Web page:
Afghanistan's All-Girls Robotics Team is Desperately Fighting to Escape the Country
Afghanistan's all-girls robotics team, which previously made headlines with their inspiring inventions, is now fearing for their futures (and also their lives). Their hometown, Herat, was taken over by the Taliban following the United States' pull-out of the country. The team, also known as Afghan Dreamers, have overcome many obstacles, such as war and poverty, to pursue their dreams of engineering and AI.
Now, all of that may be coming to an abrupt end.
The 20-member team, which is comprised of girls aged 12 to 18, had been making Afghanistan proud by representing the country in global robotics tournaments. Most notably, the girls are known for building a low-cost ventilator from used car parts last year to help their country battle the COVID-19 pandemic.
Now, they're desperately trying to find a way out of Afghanistan. A New-York based international human rights lawyer, Kimberley Motley, is fighting for their freedom. The lawyer is asking Canada to take the girls in as refugees.
According to a video interview with Canadian Broadcast News on Sunday, Motley said "They're [Taliban members] in Herat, in the universities, they're turning girls away, they're telling girls, 'Don't come back to the university.' Women are showing up for work and are being turned away. They're [the robotics team] seeing this and watching tearfully as their city is crumbling." She also added that the girls "are extremely terrified."
The Taliban took charge of the Afghanistan government on Sunday, and President Ashraf Ghani reportedly fled the country. The Taliban are known for stripping women and girls of their basic human rights, such as education, and also forcing young girls to become child brides.
Motley highlighted the dire nature of the situation in an interview with CDC. “Unfortunately, what’s been happening to little girls over this last week is that the Taliban has been literally going from door to door and literally taking girls out and forcing them to become child brides," she said, discussing the current situation in Afghanistan. She added, "we are very, very concerned of that happening with this Afghan girls robotics team—these girls that want to be engineers, they want to be in the AI community and they dare to dream to succeed."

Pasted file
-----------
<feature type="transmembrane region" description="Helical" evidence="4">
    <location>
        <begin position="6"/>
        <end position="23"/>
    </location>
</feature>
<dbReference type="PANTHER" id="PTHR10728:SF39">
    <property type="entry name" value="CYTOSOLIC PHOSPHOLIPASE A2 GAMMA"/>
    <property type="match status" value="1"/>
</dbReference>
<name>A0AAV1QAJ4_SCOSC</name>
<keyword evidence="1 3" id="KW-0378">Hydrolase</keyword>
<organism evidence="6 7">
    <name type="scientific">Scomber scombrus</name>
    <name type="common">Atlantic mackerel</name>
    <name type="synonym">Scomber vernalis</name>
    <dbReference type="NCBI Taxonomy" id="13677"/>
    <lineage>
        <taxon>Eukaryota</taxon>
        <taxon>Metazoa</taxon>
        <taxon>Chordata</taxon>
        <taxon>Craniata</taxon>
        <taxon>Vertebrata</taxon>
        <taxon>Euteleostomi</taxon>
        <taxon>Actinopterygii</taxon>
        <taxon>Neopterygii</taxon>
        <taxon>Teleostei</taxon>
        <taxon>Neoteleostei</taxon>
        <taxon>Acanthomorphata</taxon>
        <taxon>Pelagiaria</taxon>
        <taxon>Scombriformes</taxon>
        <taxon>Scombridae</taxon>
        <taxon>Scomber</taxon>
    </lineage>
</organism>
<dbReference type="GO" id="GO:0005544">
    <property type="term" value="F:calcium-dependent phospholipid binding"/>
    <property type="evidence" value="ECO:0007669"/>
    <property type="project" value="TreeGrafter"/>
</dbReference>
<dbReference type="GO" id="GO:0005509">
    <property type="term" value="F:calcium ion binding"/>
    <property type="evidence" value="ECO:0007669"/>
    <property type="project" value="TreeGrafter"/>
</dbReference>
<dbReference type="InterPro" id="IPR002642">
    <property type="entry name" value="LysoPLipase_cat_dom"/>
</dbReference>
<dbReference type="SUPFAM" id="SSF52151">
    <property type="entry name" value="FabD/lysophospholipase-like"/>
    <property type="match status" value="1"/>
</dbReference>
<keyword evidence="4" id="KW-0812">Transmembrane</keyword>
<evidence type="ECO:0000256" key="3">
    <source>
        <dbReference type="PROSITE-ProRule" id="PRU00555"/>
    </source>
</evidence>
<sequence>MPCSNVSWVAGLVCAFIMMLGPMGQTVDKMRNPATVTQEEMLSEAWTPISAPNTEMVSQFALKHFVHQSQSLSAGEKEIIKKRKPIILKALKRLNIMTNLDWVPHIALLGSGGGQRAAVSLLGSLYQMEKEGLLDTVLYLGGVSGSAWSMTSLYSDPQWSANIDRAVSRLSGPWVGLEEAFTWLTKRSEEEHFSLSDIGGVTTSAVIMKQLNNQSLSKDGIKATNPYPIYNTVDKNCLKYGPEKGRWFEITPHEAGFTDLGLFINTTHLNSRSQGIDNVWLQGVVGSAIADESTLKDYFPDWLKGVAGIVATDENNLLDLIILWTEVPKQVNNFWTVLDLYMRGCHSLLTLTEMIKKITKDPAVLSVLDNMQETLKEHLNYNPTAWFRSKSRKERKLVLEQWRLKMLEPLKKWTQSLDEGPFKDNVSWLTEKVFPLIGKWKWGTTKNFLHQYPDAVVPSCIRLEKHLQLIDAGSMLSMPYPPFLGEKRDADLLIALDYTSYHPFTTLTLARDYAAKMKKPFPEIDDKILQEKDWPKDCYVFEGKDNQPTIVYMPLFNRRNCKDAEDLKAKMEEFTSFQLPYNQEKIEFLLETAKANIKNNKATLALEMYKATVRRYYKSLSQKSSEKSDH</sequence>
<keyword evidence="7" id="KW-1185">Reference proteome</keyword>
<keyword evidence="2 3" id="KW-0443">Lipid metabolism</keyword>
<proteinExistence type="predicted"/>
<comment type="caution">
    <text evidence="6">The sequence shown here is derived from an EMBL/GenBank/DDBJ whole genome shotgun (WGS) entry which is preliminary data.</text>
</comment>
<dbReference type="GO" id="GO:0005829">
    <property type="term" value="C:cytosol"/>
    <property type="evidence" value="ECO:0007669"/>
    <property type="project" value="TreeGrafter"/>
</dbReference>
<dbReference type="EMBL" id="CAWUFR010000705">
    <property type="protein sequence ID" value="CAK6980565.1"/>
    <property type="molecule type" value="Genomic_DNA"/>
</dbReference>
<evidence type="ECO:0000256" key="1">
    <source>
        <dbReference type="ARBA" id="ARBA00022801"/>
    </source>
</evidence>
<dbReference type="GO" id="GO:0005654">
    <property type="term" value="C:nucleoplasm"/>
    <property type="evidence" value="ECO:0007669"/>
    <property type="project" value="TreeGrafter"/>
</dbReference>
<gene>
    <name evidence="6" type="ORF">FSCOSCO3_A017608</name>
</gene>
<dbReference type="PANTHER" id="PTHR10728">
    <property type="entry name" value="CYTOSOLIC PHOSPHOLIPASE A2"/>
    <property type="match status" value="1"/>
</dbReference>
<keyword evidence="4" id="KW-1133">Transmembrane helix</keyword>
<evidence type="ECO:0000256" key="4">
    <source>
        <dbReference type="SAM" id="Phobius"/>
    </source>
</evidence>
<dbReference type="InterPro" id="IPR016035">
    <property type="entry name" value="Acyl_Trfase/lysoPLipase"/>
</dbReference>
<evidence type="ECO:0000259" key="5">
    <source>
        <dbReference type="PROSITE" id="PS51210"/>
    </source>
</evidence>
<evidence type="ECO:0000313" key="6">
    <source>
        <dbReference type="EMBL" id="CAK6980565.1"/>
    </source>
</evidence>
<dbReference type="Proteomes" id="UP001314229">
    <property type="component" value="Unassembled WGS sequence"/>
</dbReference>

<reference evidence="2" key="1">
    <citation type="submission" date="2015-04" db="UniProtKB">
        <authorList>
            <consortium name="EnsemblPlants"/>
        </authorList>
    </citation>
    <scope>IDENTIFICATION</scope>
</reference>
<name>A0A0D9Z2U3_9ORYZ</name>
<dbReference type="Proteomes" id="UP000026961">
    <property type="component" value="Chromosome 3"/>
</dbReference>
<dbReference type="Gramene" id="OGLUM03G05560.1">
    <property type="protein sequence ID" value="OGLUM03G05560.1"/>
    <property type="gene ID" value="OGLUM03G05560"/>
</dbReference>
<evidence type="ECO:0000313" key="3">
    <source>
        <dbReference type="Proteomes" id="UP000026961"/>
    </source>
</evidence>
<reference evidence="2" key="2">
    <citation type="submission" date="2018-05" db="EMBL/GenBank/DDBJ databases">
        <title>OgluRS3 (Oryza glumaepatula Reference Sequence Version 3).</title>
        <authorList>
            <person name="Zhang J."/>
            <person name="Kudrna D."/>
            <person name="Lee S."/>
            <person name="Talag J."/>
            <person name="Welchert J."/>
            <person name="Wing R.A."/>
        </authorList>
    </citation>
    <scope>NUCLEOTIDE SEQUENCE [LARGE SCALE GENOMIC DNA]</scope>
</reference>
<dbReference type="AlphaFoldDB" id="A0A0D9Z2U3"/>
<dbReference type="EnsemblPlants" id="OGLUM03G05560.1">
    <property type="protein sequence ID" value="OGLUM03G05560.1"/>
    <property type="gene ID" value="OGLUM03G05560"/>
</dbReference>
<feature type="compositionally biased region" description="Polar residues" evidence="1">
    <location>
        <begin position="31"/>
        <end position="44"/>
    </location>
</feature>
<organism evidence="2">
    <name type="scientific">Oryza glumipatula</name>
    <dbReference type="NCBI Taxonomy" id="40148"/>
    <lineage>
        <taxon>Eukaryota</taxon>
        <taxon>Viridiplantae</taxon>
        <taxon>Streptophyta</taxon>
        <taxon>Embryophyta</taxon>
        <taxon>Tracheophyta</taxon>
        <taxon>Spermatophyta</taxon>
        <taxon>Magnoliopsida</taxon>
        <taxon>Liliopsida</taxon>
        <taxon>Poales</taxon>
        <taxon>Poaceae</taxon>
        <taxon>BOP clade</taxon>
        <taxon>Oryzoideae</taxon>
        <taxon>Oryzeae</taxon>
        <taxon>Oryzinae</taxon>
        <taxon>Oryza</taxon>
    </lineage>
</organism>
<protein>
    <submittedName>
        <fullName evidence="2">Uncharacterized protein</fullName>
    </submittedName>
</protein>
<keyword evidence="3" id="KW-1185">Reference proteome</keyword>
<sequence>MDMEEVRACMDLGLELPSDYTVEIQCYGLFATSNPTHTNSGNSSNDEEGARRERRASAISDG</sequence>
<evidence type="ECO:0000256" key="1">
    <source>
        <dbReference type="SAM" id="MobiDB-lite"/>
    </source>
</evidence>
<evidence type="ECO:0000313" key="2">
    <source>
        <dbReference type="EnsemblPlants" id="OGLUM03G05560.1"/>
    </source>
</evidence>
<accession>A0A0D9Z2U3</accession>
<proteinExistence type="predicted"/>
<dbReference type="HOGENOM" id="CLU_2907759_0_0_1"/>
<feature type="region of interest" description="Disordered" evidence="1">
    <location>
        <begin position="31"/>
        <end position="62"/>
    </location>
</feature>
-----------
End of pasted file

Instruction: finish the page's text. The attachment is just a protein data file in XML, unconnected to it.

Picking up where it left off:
Subsequent reports noted that the girls robotics team had gone missing, but these reports could not be confirmed at the time of writing.
Recent footage that has gone viral on social media shows people clinging on to an American plane in an attempt to escape the country, and at least two people falling from a plane to their deaths.
The country had previously dealt with more than a dozen years of war, which made education for girls in Afghanistan challenging. Just when inspirational students such as the Afghan Dreamers are making their mark on the world, it is sad to see it all crumble.
Earlier today, the Taliban said they will give amnesty to all who aided the U.S. forces, and so far, they seem to be honoring that promise. But with a female correspondent already told to get off the air, and the future of all women in Afghanistan thrown into uncertainty, it is fair to assume that the all-girls robotics team will likely suffer from the extremist views of the religious-based group.
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